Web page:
The original Suzuki Burgman 400 was introduced in 1998 and the last major update came in 2006. With new Euro 4 regulations kicking in next year, Suzuki decided it was time to give the Burgman a full refresh with a slimmer, sportier look.

Suzuki updated the 399cc Single to deliver more low-to-midrange torque. No figures were released but Suzuki says the engine offers better power performance even when riding two-up. A larger airbox mounted under the seat was designed to improve throttle response and better acceleration in stop-and-go traffic while a iridium spark plug promises improved fuel economy and range. The new spark plug along with revised fuel injection system and a redesigned catalyzer help the Burgman meet Euro 4 emission standards without sacrificing performance.

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Suzuki describes the new look as coupé-like, slimming down the front and rear and making it easier to slip through narrow spaces. The dual LED headlights are smaller and look a little like the V-Strom’s lights. LED turn signals built into the fairing add to the cleaner, slimmer look. The LED rear lighting is also compact, with the turn signals integrated below the taillight. It’s not clear if the new Burgman 400 will be brought to the U.S., but if it is, Suzuki may have to add rear turn signal stalks as the integrated blinkers may be too close together for federal regulations.

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The stepped dual seat has a sleeker shape while offering thicker padding than the previous seat. The rider backrest is adjustable, sliding forward by 0.6 or 1.2 inches to provide support for riders of different sizes. The new seat should improve rider comfort though it does increase the seat height by 1.6 inches to 29.5 inches. To compensate, the floorboards are narrower to make it easier for feet to meet the ground, and positioned further back for a more upright riding posture.

A 15-inch front wheel replaces the previous Burgman’s 14-inch rim, offering a sportier stance with improved stability. The front wheel is suspended by a 41mm fork offering 4.3 inches of travel. The rear wheel maintains the previous model’s 13-inch diameter and the swingarm is suspended by a link-type monoshock with seven-way adjustable spring preload.

Braking is provided by dual 260mm front discs and a 210mm disc at the rear. ABS is standard.

Other highlights include an updated multi-function display, 11.1 gallons of underseat storage, two front storage compartments, a 12V DC outlet and a new upswept windshield design.

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  • allworld

    i have always been a fan of the “maxi scooter”, I once had the T-Max, Here in the states they are more of niche with in a niche, but for a daily ride, commuting and all around fun you can’t beat them. This year there are more choices in this class, so it’s a good time to expand your appreciation and respect for these all arounders.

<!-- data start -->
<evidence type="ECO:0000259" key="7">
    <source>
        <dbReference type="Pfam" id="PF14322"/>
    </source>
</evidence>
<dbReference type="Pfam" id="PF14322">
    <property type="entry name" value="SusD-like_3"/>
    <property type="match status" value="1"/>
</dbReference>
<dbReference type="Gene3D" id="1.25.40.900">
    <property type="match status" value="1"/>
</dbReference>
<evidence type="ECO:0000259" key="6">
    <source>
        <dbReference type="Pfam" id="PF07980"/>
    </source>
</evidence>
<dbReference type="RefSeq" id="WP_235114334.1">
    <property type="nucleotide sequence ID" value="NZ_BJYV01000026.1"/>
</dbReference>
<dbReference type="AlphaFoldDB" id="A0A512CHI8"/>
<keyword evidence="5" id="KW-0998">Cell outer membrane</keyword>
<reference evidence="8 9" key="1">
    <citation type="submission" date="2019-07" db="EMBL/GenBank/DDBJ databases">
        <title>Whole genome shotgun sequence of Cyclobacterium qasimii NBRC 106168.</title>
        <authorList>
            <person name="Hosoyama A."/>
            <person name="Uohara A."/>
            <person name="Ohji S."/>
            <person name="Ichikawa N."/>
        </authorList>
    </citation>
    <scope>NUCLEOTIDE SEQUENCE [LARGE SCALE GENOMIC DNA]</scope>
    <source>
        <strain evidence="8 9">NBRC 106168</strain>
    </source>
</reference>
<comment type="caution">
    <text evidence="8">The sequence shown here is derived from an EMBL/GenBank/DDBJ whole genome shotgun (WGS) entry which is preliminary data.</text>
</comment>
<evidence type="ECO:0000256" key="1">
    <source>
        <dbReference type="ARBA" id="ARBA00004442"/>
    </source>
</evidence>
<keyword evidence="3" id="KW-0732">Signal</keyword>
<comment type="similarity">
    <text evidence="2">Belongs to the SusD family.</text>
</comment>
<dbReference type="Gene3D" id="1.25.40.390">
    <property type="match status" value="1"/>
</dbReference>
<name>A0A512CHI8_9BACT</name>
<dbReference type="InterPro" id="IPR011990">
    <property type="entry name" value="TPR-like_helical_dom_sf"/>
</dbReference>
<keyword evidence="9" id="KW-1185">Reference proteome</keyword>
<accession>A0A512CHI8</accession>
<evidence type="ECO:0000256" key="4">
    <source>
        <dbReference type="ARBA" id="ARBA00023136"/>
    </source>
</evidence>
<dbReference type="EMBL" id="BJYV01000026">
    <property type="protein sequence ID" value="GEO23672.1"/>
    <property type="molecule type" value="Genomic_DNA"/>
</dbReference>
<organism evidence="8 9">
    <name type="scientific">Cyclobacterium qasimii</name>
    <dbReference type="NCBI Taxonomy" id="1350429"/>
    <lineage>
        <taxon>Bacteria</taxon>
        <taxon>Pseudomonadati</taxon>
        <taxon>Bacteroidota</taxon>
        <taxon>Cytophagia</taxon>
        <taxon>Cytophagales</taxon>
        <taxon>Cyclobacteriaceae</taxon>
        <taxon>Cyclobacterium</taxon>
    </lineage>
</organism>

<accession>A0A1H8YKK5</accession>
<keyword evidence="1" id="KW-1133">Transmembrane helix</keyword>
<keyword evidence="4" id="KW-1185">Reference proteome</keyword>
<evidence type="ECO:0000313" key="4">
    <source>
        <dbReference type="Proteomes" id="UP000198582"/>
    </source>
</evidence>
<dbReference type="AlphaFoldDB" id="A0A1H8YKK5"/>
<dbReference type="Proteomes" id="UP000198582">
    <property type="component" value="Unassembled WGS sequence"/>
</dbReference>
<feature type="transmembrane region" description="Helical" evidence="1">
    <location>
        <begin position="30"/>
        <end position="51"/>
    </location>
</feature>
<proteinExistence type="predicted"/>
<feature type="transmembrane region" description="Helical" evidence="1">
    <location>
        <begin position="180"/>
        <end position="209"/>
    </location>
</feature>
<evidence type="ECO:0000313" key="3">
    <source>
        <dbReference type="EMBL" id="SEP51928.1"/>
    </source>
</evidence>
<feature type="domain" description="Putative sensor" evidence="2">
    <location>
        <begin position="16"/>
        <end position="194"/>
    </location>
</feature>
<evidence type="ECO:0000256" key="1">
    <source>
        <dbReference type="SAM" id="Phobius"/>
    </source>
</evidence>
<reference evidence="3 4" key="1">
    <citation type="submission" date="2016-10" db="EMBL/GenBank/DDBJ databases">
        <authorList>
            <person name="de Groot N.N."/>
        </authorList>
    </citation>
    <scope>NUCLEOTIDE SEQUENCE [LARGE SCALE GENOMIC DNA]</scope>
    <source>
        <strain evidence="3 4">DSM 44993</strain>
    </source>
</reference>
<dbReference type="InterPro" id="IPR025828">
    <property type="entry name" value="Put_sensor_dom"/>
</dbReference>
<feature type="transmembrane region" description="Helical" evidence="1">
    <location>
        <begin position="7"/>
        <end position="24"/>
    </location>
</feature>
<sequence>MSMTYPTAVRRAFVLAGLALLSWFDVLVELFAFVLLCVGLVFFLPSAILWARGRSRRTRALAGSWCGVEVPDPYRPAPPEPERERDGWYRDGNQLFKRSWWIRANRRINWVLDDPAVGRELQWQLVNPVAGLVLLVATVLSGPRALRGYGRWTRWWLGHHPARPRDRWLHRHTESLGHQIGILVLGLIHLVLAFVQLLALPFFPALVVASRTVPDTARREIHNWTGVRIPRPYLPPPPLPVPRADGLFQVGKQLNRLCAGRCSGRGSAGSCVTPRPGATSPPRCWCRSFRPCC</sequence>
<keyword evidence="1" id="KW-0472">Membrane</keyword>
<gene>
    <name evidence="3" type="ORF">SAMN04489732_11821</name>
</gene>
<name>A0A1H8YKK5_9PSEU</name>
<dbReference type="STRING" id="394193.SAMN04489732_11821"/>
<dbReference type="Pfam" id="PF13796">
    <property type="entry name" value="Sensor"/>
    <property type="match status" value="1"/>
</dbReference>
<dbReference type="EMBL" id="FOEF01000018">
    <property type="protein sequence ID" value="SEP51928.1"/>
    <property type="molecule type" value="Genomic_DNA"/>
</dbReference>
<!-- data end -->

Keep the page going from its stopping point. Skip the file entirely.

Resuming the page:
• Old MOron

      In Europe I saw way more scooters than motorcycles. I hope they catch on here in the states. Seems like the OEM’s are bringing lots of 250 and 300 cc bikes lately. I wonder if these will catch on before scooters do.

      • Uncommon Sense

        Maxi-scoots still are an odd duck. I just don’t see them catching on here in the states anytime soon. I have a BMW c600 and absolutely love it. Does everything I could ask for in a tourer / commuter bike.

        However, the reality is the US consumers don’t buy for practicality. We buy for image and fantasy.

        If anything does well here in the states, it will be when a bike that also checks the image/fantasy box also checks the maxi-scoot practicality box. For example, I see maxi-scoot features like DCT or stall free / clutchless operations showing up on sport bikes and other true motorcycles. Once this occurs, I think maxi-scoots will largely be irrelevant. Many bikes are getting there with clutchless shifting.

        Once Honda makes a bike that isn’t boring as a Camry with DCT that actually performs better than manual, I think we will have a winner. The Africa Twin is a start. If it were out when I bought my BMW, I probably would have gone with the AT since it offers DCT and none of the draw backs of a scooter.

        • Old MOron

          What about Honda’s new ADV scooter? Talk about an odd duck! But I’m kind of liking the crazy idea.

  • I have an L0 now but I still think the K3-K6 was the best. The features on this L17 don’t really look very different at all, at all from the current K7 and up. It just feels like a small re-style for no obvious benefit.

    Interesting that the pics seem to show a Givi big screen as an option. One of the annoying things about this bike is the wind noise and turbulence for both rider and passenger at 70-90mph. I wonder if they’ve finally sorted that.